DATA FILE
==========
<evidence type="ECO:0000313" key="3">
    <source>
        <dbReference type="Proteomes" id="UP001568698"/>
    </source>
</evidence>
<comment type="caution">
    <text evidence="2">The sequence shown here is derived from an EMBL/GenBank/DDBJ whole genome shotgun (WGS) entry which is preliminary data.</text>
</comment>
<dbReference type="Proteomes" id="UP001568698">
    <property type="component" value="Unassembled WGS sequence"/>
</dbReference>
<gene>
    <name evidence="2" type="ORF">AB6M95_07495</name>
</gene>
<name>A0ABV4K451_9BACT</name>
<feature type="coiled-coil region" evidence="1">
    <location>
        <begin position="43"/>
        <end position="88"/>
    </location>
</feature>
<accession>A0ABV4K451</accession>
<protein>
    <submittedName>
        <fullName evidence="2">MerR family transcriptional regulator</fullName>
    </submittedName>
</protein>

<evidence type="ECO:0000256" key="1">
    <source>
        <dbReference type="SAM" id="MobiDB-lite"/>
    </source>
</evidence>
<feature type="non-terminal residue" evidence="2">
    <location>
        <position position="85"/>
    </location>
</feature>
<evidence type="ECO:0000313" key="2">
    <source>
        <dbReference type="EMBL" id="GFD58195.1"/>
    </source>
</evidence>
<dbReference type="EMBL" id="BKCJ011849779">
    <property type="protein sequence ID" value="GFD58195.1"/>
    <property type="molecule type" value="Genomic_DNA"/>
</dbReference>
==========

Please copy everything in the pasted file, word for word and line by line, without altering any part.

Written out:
<evidence type="ECO:0000313" key="3">
    <source>
        <dbReference type="Proteomes" id="UP001568698"/>
    </source>
</evidence>
<comment type="caution">
    <text evidence="2">The sequence shown here is derived from an EMBL/GenBank/DDBJ whole genome shotgun (WGS) entry which is preliminary data.</text>
</comment>
<dbReference type="Proteomes" id="UP001568698">
    <property type="component" value="Unassembled WGS sequence"/>
</dbReference>
<gene>
    <name evidence="2" type="ORF">AB6M95_07495</name>
</gene>
<name>A0ABV4K451_9BACT</name>
<feature type="coiled-coil region" evidence="1">
    <location>
        <begin position="43"/>
        <end position="88"/>
    </location>
</feature>
<accession>A0ABV4K451</accession>
<protein>
    <submittedName>
        <fullName evidence="2">MerR family transcriptional regulator</fullName>
    </submittedName>
</protein>

<evidence type="ECO:0000256" key="1">
    <source>
        <dbReference type="SAM" id="MobiDB-lite"/>
    </source>
</evidence>
<feature type="non-terminal residue" evidence="2">
    <location>
        <position position="85"/>
    </location>
</feature>
<evidence type="ECO:0000313" key="2">
    <source>
        <dbReference type="EMBL" id="GFD58195.1"/>
    </source>
</evidence>
<dbReference type="EMBL" id="BKCJ011849779">
    <property type="protein sequence ID" value="GFD58195.1"/>
    <property type="molecule type" value="Genomic_DNA"/>
</dbReference>